Keeping Cake Fresh

Decorating By Colliegirl Updated 29 Nov 2009 , 11:32pm by confectionsofahousewife

Colliegirl Posted 28 Nov 2009 , 6:54am
post #1 of 20

Ok, maybe I am just plain stupid, but I am finding it hard to keep cakes fresh (except the good ol' traditional fruit cake, which is on the nose with most customers these days).

Usually I try and make the cake the day before to keep it as fresh as possible, which means that intricate designs cannot be done. I do most of the designs I can before the cake is made, but there are those things that need to be done when the cake is assembled.

Any ideas on keeping the cake as fresh as possible, as long as possible in order to do great cake decorating work? Or am I trying to achieve the impossible?

Love to hear from you guys. icon_confused.gif

19 replies
JenniferMI Posted 28 Nov 2009 , 1:35pm
post #2 of 20

Will maybe refrigerating help?

Jen icon_smile.gif

bashini Posted 28 Nov 2009 , 3:45pm
post #3 of 20

Hi, I am no fridge girl!!! I hate putting my cakes in the fridge, as the cakes get very dry. When the cake is baked, which is two days before the collection date, I let it cool completely and wrap it in clingfilm/ saran wrap. Then when I torte the cake, I use a simple syrup to brush on each layer. Then put the fillings and again wrap them in clingfilm. The next day I crumbcoat and cover it with fondant. Once everything is done, store in a white cake box, until its collected.

butternut Posted 28 Nov 2009 , 3:52pm
post #4 of 20

I've got to agree with bashini. I absolutely HATE putting my cakes in the refrigerator. They dry out so quickly and to me just taste like crap. I use my Wilton cake taker when I can and leave the cake out of the fridge. That having been said, I'm pretty limited on the filling and frosting that I can use..

backermeister Posted 28 Nov 2009 , 4:06pm
post #5 of 20

I'm not a fridge fanatic either but in the cases where the fridge is necessary I double wrap each layer or my filled layers in saran wrap and have not had a problem with drying or staling. The whole purpose for saran is to keep odors out and moisture in. I know that many of the cakers on this site also double wrap and freeze their cakes and have had no problems with that method either.

Minstrelmiss Posted 28 Nov 2009 , 4:23pm
post #6 of 20

I would say take a second look at your recipes. I use the durable DH recipe and can leave a cut cake out...uncovered! and it stays fresh for days!

I'm anti fridge too but can't say enough good things about freezing cakes! As many here will say, frozen is not the opposite of fresh, stale is! HTH!!

bashini Posted 28 Nov 2009 , 4:34pm
post #7 of 20

I think its something to do with box mixes. I bake my cakes from scratch. And it does get very dry if I put them in the fridge. But I have to say that I have put few cakes in the freezer and it was quite nice and like freshly baked. But I don't do it all the time.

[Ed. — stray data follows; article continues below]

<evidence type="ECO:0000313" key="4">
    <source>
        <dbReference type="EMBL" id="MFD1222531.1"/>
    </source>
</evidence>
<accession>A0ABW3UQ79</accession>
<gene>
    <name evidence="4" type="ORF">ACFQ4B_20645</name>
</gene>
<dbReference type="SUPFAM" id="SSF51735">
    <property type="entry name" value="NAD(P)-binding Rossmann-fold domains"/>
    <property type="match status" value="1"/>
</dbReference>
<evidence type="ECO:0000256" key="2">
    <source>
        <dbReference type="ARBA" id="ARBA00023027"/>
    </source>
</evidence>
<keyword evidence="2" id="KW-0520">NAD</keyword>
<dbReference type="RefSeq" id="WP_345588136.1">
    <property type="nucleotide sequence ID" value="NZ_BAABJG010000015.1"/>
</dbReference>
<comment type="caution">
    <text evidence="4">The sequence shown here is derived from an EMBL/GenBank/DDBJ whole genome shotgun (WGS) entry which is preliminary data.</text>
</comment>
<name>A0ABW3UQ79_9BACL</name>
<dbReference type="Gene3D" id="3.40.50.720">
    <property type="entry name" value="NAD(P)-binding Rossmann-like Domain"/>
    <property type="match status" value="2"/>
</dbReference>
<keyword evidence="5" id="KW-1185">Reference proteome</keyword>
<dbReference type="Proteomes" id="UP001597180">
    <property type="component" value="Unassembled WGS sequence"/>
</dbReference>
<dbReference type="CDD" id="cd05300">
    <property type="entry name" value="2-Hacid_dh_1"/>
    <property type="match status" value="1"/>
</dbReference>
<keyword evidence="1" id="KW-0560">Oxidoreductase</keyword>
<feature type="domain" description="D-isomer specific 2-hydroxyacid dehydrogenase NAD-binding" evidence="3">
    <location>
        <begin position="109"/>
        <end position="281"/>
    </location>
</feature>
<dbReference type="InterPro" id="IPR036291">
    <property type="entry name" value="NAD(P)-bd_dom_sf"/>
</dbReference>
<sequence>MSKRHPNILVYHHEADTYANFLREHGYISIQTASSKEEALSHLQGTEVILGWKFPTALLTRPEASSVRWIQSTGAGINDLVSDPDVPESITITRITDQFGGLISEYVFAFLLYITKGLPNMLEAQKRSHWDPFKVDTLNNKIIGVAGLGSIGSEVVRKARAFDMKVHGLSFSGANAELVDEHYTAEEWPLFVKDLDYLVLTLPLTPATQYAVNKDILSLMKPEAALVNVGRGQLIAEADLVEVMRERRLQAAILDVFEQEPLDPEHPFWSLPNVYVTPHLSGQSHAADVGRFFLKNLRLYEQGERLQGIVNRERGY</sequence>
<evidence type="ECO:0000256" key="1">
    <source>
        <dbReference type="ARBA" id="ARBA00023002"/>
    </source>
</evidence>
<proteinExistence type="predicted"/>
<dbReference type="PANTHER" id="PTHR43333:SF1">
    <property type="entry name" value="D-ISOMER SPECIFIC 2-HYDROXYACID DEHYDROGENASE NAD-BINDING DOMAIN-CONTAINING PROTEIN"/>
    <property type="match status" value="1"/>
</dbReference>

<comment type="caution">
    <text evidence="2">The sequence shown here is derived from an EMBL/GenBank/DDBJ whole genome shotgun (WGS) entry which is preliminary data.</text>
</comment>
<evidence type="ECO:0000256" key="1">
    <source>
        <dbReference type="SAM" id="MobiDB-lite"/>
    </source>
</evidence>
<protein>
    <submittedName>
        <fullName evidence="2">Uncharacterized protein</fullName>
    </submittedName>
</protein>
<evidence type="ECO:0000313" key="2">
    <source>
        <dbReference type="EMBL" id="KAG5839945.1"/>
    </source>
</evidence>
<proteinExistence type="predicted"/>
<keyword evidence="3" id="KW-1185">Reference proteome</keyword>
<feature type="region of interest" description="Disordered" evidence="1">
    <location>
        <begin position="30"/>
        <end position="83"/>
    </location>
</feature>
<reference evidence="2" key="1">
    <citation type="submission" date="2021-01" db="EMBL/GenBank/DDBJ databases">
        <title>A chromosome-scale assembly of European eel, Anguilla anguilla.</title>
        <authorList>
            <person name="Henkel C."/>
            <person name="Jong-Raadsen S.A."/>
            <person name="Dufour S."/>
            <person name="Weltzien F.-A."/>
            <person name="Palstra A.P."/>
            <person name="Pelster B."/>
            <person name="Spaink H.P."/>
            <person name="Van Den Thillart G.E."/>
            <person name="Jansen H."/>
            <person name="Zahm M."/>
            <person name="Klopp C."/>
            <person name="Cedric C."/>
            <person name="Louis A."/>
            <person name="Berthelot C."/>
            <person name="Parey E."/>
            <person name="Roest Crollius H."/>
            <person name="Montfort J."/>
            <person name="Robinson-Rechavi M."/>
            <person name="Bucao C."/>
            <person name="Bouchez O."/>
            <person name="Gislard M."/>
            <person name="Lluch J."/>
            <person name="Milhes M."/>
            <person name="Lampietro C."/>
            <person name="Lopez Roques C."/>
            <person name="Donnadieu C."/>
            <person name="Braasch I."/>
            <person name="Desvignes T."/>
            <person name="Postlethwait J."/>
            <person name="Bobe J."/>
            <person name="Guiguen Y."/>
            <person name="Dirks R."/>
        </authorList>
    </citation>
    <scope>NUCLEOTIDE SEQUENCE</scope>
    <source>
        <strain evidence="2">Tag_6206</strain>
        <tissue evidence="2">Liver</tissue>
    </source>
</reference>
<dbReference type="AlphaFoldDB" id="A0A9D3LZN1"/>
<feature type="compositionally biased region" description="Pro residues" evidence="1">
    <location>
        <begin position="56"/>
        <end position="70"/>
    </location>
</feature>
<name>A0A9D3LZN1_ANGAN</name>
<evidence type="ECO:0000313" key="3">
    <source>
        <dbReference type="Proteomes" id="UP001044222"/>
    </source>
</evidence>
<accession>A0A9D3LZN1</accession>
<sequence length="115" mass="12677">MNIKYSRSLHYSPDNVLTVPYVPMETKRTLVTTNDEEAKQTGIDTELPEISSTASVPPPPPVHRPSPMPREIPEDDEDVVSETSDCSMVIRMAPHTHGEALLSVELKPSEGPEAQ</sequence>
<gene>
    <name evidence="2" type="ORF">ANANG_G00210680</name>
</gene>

Jeep_girl816 Posted 28 Nov 2009 , 5:00pm
post #8 of 20

Maybe try to examine your recipe? or add something heavier to it like buttermilk, sour cream or pudding, these all help with moist cakes. I'm a huge fan of syrup, I use a basic sugar and water simple syrup and add something that will add to the cake like rum, vanilla, lemon, chambord, frangelico, any liqueur or coffee flavoring syrup works really well. I just use a pastry brush and brush it on liberally, then I torte and fill and crumb coat, everything turns out moist and delicious. Good luck!

sherrycanary62 Posted 28 Nov 2009 , 5:17pm
post #9 of 20
Quote:
Originally Posted by bashini

I think its something to do with box mixes. I bake my cakes from scratch. And it does get very dry if I put them in the fridge. But I have to say that I have put few cakes in the freezer and it was quite nice and like freshly baked. But I don't do it all the time.




I was kinda thinking along these lines bashini...I don't bake from scratch...most of us now have grown up on super moist cake mix from a box and that has become the "standard" of moistness. But I know that a scratch cake tends to be a little drier but when compared against a super moist cake mix most people will think the scratch is too dry instead of knowing that it is normal (making sense? icon_rolleyes.gif )

indydebi Posted 28 Nov 2009 , 5:17pm
post #10 of 20
Quote:
Originally Posted by bashini

I think its something to do with box mixes. I bake my cakes from scratch. And it does get very dry if I put them in the fridge. But I have to say that I have put few cakes in the freezer and it was quite nice and like freshly baked. But I don't do it all the time.




I would think the opposite. Box mixes have the evil preservatives icon_rolleyes.gif that keep a cake fresher longer. WHen I read the OP was having a problem keeping cakes tasting fresh, the first thought that went thru my head was "she must be baking from scratch". icon_lol.gif

(And I'm not starting the scratch vs box argument here ...... I just thought this was a funny observation on the part of both of us! icon_biggrin.gif )

Freezing actually ADDS moisture to the cake. I always freeze my cakes at LEAST a few hours before working with them. I never refrigerate my cakes. As I have learned .... freezing a cake halts the "going stale" process while refrigerating a cake accelerates the 'going stale' process.